When I was in Costco the other day, I noticed that Pentaxâ€™s dSLR was undercutting the Nikon D50 kit by a couple bucks. Then, I read today that the Pentax *st DL with 18-55mm kit lens dropped another $200 to $599. If you figure the lens is about $100, we’re at $500.
One thing I’ve noticed is that bridge cameras still hover around the $1000 I paid for them back in 1998. The cheapest dSLR camera back then was around $5000 for the body only. Now dSLRs are cheaper than bridges.
Now you should know that despite its popularity, there is little value to a kit lens on a dSLR. Also a bridge camera usually contains better optics, live preview, more zoom, and vibration reduction, and a better menu system for shot selection. But that isn’t the point.
The point is that the entry cost for a high quality dSLR is half the price of a bridge. I think when faced with that, a lot of casual photographers will go buy an entry dSLR even though the bridge may serve their photographic needs better.
I guess this kicks off the beginning of the dSLR price war of 2006.
If you are wondering what is there that makes the Pentax dSLRs special vs. their competitors, I’d have to point to three things: the larger viewfinder, the venerable K-mount, and better AF system.
Many dSLRs have tiny viewfinders because of the crop factor, but Pentax’s are larger and brighter which makes manual focusing better. In the case of the DL-series the viewfinder is .85x and in the DS-series it is .95x. (For reference, the Nikon D50 & D70s, Canon Rebel XT have a .75x viewfinder magnification.)
While the Nikon F-mount is an older bayonet mount (1959 vs 1975), the original Nikon F-mounts can’t be mounted on a Nikon body today without them crashing into your body’s mirror. Nor are all the features in the lenses supported: for instance, if you have an AI-S lens, the aperture data is read only on Nikons D200 or newer. Pentax has a history of dedicated backward compatibility that stretches all the way back. (The Canon EOS mount is a relative baby by comparison.)
The center AF point in a Nikon D70, D50, D70s and a Canon Rebel XT is a cross-hatch style. This means that it has both horizontal and vertical detectors. All other AF points are either one or the other. As a D70 user, I know to switch to the center AF point in low light to get better focusing. In the Pentax *st DL/DS series, almost every AF point is a cross-hatch style. For instance, the *st DS2 has 11 AF points, 9 of which are crosshatch (as a reference, the Nikon D70s is 5/1 and the Digital Rebel XT is 7/1).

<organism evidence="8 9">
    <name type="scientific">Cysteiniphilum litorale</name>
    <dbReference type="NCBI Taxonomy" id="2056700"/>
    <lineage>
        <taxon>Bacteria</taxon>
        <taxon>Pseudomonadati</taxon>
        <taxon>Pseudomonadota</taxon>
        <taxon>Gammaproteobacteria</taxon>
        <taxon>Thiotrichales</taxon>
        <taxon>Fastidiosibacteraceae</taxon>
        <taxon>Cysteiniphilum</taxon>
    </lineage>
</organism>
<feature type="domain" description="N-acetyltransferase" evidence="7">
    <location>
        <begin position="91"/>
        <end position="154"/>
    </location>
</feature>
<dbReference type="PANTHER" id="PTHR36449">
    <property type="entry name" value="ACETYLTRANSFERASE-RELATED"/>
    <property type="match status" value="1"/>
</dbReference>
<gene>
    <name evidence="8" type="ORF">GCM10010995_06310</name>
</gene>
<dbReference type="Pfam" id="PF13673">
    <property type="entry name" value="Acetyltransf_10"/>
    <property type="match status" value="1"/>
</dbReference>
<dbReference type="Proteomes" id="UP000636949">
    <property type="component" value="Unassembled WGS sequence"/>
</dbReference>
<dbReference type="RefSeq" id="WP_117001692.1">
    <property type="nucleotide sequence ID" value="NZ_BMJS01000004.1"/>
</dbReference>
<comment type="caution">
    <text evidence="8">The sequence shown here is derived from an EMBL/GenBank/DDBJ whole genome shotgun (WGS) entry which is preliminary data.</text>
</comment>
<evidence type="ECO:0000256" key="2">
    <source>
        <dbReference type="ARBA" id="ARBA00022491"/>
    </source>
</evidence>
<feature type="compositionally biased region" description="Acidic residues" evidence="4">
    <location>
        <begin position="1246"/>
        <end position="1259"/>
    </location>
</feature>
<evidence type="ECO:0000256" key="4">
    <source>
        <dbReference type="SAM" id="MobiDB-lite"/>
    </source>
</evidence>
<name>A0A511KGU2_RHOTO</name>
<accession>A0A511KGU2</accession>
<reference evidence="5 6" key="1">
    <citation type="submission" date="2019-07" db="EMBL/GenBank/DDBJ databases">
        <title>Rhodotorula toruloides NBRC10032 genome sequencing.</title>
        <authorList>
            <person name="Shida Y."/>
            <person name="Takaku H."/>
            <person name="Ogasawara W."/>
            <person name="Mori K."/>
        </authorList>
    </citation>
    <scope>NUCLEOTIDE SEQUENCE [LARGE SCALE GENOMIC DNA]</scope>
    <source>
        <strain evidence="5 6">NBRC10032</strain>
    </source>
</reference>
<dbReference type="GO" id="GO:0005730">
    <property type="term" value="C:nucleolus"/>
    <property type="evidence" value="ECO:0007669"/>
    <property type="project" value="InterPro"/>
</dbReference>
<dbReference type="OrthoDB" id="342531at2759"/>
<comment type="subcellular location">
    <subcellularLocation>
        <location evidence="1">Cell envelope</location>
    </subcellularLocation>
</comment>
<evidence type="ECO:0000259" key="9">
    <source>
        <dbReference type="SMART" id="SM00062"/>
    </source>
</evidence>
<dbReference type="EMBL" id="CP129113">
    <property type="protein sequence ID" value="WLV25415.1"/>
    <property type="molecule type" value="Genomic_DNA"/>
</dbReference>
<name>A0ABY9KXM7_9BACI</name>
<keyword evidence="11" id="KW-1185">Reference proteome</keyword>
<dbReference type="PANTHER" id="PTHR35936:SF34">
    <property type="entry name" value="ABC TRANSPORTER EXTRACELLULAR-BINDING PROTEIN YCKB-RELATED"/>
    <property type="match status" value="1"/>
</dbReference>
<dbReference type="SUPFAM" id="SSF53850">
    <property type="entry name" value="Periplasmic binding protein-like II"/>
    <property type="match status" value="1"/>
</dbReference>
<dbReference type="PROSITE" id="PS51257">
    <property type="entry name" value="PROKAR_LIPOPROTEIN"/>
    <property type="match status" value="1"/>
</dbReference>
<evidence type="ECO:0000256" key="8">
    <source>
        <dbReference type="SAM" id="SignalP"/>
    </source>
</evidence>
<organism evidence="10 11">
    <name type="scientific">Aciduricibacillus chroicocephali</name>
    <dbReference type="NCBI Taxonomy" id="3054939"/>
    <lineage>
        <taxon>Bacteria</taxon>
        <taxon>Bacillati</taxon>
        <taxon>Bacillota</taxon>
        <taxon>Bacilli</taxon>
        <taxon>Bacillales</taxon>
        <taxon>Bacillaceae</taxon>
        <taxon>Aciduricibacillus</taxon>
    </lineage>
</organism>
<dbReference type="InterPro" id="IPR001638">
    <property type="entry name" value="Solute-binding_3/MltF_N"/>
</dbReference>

The combination means, for instance, a lensbaby will work better on a Pentax *st better than any other camera.
Pentax digital is a “shooter’s camera” with a venerable history. When Pentax introduced the *st DL in a duo-toned body, I got a chill down my spine—a memory of growing up watching my father fiddle with the settings in his Spotmatic camera.
Samsung adopts the K-mount
Samsung is also introducing dSLR cameras that currently are rebadged Pentax ones. I think the main advantage is that it is much easier to pronounce—I suppose we should be expecting a Samsung GX-1L soon.
Pentax probably has the least amount of market share in the dSLR world (less than Canon, Nikon, Olympus, on the same order as Konica-Minolta or Sigma). Having Samsung behind them is certainly a good thing.
Latest and greatest
The Pentax L is not the latest and greatest entry Pentax. That title belongs to the just announced Pentax *st DL2. If you compare these cameras at DPReview you won’t see much a difference, which is confusing. This is because of price drops from release time.
The DL2 is basically the DL with two more AF points and more scene modes. It adds a new feature called “digital preview.” As near as I can figure it’s like taking a photograph but not saving it to the buffer. Not sure that this is actually what anyone wants, but it’s nice to see them innovating.
A lot of sites are billing this as a sequel to the DS, but they are wrong, the DS2 is the sequel to the DS and the DL2 is the sequel to the DL. What DS photog would go from 11 AF points to 5 and decrease the buffer by 3 exposures and lose the extra auto-bracketing options?
On passing the camera display in Costco, I noticed that the Pentax *st DL was the only kit with the lens hood attached. I think cameras with lens hoods look cool and the *st DL was the cutest. Weird.
8 thoughts on “dSLR for $500”
If you really work at it you can get a Nikon D50 for sub $570.
But by this criteria you can get the *stDL kit mentioned for $509. 🙂
Here is a thread comparing the Pentax DL2 to the Nikon D70.
Someone pointed out you can get the body for $340 (after rebate) from a reputable company (B&H Photo)!
Will it get any cheaper than $500?